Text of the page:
BA Plane's Engine Doors Left Unlatched

Investigators have revealed a maintenance problem led to a British Airways plane making an emergency landing at Heathrow last week.

British Airways' procedures were under the spotlight tonight after an accident report revealed that doors on both engines of the BA plane in last week's Heathrow emergency landing drama had been left unlatched during maintenance.

Transport Secretary Patrick McLoughlin said the interim report by the Air Accidents Investigation Branch (AAIB) contained "serious findings".

He added that the aviation industry must act immediately to take the appropriate safety action and ensure that all lessons are learnt from what had happened.

Mr McLoughlin went on: "Airline passengers have the right to expect to travel safely and it is the responsibility of all involved in aviation to make sure that happens."

Last week's Heathrow drama had seen an Oslo-bound BA Airbus A319 returning to the west London airport with smoke billowing from one of its engines.

Today's AAIB report said the unlatching of the fan cowl doors had not been identified before the plane took off with 75 passengers and five crew on May 24.

The fan cowl doors from both engines detached as the aircraft left the runway at Heathrow, puncturing a fuel pipe on the right engine, the report said.

The detaching also punctured the airframe and some aircraft systems and the flight crew, led by the 50-year-old captain, elected to return to Heathrow.

On the approach to land, an external fire developed on the right engine, with the left engine continuing to perform normally throughout the flight.

The report added that the right engine was shut down and the aircraft landed safely. Emergency services quickly attended and extinguished the fire.

Passengers and crew evacuated the aircraft via the escape slides, without injury.

The report said: "Subsequent investigation revealed that the fan cowl doors on both engines were left unlatched during maintenance and this was not identified prior to aircraft departure."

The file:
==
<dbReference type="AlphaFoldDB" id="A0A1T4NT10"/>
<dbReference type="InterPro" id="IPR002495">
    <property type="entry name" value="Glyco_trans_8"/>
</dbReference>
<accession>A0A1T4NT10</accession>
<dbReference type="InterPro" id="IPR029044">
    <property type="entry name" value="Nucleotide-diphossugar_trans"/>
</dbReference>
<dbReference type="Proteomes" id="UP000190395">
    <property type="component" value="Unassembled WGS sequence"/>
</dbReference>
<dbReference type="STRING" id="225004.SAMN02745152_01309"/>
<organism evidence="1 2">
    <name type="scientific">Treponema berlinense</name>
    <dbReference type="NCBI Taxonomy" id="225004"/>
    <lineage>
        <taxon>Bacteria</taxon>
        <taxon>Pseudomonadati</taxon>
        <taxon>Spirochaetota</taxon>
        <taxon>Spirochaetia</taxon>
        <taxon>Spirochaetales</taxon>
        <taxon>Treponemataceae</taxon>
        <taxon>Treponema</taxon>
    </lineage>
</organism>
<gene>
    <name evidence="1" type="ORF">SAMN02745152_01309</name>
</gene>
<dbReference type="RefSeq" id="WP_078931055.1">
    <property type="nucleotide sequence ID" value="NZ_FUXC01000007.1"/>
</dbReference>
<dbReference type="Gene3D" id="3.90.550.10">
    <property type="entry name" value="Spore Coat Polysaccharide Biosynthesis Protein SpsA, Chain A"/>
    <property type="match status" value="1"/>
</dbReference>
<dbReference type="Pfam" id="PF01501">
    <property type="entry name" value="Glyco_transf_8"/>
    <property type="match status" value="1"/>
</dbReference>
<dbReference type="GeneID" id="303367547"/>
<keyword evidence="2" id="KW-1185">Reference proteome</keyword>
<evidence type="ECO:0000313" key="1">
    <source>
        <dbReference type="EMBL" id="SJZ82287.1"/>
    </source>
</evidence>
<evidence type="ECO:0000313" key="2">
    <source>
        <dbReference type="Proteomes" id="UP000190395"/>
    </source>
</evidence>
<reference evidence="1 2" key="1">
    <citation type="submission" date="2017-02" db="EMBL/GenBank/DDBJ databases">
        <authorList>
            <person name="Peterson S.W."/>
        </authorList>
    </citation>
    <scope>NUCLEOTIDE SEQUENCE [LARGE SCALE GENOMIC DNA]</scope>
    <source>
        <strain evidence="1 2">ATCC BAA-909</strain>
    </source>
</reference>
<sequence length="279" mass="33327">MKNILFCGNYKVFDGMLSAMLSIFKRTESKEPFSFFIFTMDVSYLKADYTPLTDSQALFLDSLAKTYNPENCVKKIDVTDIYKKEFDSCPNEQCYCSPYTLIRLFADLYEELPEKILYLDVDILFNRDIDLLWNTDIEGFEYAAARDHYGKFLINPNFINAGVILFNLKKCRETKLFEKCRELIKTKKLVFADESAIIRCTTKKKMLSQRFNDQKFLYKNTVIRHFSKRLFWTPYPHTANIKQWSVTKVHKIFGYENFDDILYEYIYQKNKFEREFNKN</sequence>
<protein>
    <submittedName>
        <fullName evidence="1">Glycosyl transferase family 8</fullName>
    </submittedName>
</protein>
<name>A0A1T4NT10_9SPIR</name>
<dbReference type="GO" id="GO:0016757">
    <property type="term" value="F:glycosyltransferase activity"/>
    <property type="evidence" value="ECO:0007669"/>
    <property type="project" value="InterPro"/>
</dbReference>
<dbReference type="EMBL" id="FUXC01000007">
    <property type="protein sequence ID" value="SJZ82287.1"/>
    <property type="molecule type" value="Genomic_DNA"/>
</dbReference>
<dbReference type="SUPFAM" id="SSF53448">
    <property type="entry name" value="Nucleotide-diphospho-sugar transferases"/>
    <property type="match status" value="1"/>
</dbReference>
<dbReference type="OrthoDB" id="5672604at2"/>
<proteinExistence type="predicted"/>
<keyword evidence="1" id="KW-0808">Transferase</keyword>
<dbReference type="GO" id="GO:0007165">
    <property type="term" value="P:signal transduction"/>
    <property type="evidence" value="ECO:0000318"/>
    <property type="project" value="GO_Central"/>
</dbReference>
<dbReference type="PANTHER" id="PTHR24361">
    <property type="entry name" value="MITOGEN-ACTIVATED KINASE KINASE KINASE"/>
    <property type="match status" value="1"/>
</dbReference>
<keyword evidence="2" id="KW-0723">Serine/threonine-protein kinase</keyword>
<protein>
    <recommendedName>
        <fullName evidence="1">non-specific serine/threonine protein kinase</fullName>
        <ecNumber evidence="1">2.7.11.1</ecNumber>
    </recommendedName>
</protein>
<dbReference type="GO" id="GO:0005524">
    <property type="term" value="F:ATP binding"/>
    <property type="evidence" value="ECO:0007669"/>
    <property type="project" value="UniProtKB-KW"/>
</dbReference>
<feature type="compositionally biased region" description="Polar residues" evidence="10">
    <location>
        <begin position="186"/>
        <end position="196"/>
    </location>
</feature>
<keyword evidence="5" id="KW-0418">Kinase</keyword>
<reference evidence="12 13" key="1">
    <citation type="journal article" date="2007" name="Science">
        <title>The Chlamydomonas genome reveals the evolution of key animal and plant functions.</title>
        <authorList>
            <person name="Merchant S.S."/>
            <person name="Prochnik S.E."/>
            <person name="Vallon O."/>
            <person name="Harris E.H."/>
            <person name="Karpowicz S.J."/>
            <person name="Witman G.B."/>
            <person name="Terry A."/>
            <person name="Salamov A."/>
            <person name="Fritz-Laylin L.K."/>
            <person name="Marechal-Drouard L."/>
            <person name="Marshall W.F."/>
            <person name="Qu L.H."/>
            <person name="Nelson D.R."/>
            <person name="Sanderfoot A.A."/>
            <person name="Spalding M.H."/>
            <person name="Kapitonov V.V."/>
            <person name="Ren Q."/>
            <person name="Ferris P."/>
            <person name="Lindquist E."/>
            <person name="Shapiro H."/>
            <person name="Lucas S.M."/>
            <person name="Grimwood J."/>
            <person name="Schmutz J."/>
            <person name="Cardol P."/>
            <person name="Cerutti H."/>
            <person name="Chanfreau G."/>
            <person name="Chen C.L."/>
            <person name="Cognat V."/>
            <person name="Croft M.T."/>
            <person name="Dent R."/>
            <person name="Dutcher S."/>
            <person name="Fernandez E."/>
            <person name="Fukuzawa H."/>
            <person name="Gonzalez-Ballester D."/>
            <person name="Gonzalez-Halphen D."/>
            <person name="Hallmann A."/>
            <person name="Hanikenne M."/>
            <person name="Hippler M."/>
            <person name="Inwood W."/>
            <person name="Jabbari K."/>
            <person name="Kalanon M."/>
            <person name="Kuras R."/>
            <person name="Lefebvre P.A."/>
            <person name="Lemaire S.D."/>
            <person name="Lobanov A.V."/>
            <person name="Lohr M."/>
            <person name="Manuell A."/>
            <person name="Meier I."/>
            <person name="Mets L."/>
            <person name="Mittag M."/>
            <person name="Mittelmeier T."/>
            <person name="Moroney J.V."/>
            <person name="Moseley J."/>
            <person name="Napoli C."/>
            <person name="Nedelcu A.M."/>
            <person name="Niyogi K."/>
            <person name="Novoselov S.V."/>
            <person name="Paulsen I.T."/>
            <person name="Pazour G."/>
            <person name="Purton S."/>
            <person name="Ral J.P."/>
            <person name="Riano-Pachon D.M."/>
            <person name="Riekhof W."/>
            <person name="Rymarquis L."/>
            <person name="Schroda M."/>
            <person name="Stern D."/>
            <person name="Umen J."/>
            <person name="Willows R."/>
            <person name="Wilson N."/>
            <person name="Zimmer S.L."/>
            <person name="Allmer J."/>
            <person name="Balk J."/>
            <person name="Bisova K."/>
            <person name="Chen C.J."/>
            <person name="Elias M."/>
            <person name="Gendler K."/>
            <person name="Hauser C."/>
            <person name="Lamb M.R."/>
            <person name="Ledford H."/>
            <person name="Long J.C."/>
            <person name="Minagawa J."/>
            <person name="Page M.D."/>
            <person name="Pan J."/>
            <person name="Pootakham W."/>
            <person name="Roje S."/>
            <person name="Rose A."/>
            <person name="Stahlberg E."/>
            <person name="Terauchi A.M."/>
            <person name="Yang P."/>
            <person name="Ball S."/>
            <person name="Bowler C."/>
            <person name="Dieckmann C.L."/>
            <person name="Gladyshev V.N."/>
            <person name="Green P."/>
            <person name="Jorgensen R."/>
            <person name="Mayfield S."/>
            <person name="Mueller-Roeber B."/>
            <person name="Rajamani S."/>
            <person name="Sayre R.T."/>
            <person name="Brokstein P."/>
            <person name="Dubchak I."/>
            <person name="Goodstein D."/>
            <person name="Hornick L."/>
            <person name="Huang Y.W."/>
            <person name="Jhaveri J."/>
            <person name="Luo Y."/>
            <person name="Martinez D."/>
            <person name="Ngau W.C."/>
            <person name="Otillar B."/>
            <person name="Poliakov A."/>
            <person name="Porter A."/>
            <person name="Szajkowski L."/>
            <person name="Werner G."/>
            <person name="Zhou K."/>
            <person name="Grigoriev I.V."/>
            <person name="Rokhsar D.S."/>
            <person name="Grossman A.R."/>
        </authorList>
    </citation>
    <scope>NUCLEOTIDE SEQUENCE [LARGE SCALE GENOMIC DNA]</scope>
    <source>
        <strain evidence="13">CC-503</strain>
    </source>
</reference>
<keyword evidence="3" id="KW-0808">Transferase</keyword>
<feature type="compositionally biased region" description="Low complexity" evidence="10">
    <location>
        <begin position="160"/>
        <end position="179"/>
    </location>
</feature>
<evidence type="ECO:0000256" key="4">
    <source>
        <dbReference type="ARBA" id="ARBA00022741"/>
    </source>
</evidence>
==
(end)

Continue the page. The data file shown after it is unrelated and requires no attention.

The AAIB said it had been provided with photographs of the aircraft taken prior to its pushing back from the stand before take-off. These photographs showed the fan cowl doors unlatched on both engines, the report said.

In its report the AAIB published a generic photograph of an aircraft showing "fan cowl doors in the unlatched condition".

The report said the aircraft had undergone scheduled maintenance overnight. This required opening the fan cowl doors on both engines to check oil levels.

The report said that plane manufacturer Airbus had recommended airlines strictly adhere to maintenance standards following previous instances of fan cowl door separation on the A320 "family" of planes, which include the A319 in last week's incident.

Procedures for maintenance checks include crouching down to see that the fan cowl doors are closed and latched, the AAIB said.

The report said that last July Airbus said there had been 32 reported fan cowl door detachment events - 80% of which occurred during the take-off phase of flights.

On some occasions, significant damage was caused to the aircraft but none of the events resulted in a subsequent fire.

"The source of ignition that led to the in-flight fire (in last week's BA incident) is still under investigation," the AAIB said.

The AAIB recommended that Airbus notify Airbus A320 family aircraft owners of the BA incident and reiterate "the importance of verifying that the fan cowl doors are latched prior to flight by visually checking the position of the latches".

BA chief executive officer Keith Williams said: